I've been shooting for 40 years and never had need for 1/8000. In fact, in film days the fastest shutter speed I had was 1/2000 on my Nikon F2 and I'm not sure I recall using that. With digital, as Wouter says, you can go a long way in dropping your ISO before you get to 1/8000 or the need for an ND. Or, depending on what you're shooting, move out of the bright sun, use a scrim, etc.
  9. If you're trying to shoot a cropped f/1.4 50mm as a people lens in daylight and trying for paper-thin DoF then the lack of a 1/8000s shutter can be felt. Even then though, I'm not sure a polarizer would have cut the sun enough to hit maximum aperture.
  10. William Michael

    William Michael Moderator Staff Member

    On the tangent topic of ‘when/why do we ever need and ND filter in bright sunlight?’
    Occasionally, especially for portraiture at the beach or in snow, the EV, especially of the background scene can be EV = 16~17 (one or two stops brighter than the F/16 Rule). Such a bright scene requires typical Camera exposure parameters: F/16 @ 1/200s ~1/400s @ ISO 100, to not blow parts of the scene, especially when using a Digital Camera.
    Now: F/16 @ 1/200s ~1/400s @ ISO 100 ≡ F/2.8 @ 1/6400s ~ 1/12800s @ ISO100
    Considering that often, especially for Weddings and Portraiture, an F/2.8 or faster lens is chosen for Shallow Depth of Field and also considering the lowest ISO of many Digital Cameras is ISO100 and also some Digital Cameras only have 1/4000s as the fastest Shutter speed, then on these special and rare occasions an ND filter is required to make this type of shot.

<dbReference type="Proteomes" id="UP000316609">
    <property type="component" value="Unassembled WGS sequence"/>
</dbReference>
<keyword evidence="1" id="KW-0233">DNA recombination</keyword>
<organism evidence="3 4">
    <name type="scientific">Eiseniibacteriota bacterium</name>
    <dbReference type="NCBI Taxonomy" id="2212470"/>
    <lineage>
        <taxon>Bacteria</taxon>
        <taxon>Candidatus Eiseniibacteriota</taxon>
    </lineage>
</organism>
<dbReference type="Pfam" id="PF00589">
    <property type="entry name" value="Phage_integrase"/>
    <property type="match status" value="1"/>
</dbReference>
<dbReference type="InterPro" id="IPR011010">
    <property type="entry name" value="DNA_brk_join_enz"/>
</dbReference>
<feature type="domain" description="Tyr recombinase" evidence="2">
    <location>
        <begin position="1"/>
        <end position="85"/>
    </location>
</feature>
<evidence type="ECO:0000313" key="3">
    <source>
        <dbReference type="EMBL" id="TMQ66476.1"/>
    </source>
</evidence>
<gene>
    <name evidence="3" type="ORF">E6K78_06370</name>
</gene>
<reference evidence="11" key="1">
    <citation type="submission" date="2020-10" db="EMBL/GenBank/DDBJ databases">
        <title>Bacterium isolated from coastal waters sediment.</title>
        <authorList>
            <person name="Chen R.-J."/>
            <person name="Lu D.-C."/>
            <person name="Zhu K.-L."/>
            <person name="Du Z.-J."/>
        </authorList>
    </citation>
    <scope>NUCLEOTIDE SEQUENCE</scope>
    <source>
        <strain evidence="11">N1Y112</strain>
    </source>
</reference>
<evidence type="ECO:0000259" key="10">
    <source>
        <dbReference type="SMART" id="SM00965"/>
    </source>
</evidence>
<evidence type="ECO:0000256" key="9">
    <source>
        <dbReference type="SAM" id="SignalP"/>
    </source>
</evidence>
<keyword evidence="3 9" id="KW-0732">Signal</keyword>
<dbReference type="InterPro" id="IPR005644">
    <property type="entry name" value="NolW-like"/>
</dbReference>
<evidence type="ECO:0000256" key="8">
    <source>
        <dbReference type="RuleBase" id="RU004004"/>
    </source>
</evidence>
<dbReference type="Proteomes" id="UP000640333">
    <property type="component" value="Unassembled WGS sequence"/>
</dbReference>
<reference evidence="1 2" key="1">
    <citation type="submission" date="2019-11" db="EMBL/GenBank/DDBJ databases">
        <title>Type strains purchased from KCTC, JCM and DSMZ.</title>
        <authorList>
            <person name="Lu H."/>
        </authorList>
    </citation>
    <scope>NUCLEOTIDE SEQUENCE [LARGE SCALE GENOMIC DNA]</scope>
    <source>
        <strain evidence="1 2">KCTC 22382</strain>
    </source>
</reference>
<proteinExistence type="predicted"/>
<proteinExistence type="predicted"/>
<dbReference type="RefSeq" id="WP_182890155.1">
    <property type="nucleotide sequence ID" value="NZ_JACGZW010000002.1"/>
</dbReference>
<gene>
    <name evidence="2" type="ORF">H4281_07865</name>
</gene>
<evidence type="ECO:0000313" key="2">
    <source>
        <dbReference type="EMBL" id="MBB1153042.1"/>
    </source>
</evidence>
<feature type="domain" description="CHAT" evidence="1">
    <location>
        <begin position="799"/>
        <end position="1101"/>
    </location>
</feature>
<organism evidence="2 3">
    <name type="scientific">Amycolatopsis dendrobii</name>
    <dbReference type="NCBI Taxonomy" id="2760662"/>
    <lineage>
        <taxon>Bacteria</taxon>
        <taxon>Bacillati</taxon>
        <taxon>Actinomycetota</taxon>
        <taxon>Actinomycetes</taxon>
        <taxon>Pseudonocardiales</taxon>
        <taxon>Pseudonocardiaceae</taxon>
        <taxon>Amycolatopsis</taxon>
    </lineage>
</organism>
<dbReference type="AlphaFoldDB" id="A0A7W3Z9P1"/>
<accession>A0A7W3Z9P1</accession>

There is reasonably common usage of an ND Filter for this exact purpose in the beach/seaside areas close to where I live and where there is a passion for “Beach Weddings” and or the B&G want a stop-off at the beach for Bridal Portraiture on their way t the Wedding Breakfast. Also the beach is a scene for Portraiture, generally.
    I have found an ND Filter (ND8 - three stops) is the best to use for the purposes of Shallow DoF in these shooting scenarios with my camera gear; rather than using a CPL or PL.
  11. I use an ND in bright sun to be able to slow down my shutter speed without getting into diffraction land on the diaphragm. My typical use is for moving water. Even though it's fairly trite, I like the effect of a slow shutter speed on waterfalls etc.
    I have a CP and use it when shooting scenery to increase the contrast between clouds and sky. Here in So. Oregon we have lots of blue sky with fluffy cumulus clouds that look nice above the scenery.
  12. You will lose about 2 stops of light with a PL filter. Sometimes I stack an ND on top of a PL filter to further decrease the light coming in.
  13. I like using a 10 stop Lee filter in bright afternoon light when there are lots of cumulous clouds flowing by, especially at the beach. The long exposures seem to intensify and give a little more dimensionality to the image. I see that Lee has added a 15 stop to their collection recently. I will try stacking my 6 stop and 10 stop together soon and see how that works out.
  14. Or is a non Circular polarizer ensentially the same as an ND filter​
    No, they are not, though any polarizer will cut down the light hitting the sensor...
    "Circular" in reference to polarizing filters has nothing to do with the physical shape of the filter, but with the way the light that goes through it comes out. A circular polarizer, or a linear polarizer can be square or round, it's all in how it's made inside that determines whether it is a circular or linear polarizer.
    I won't try to explain it all,but here are a couple Wikipedia articles:
    Polarization (subhead: circular polarizers)
    Circular Polarization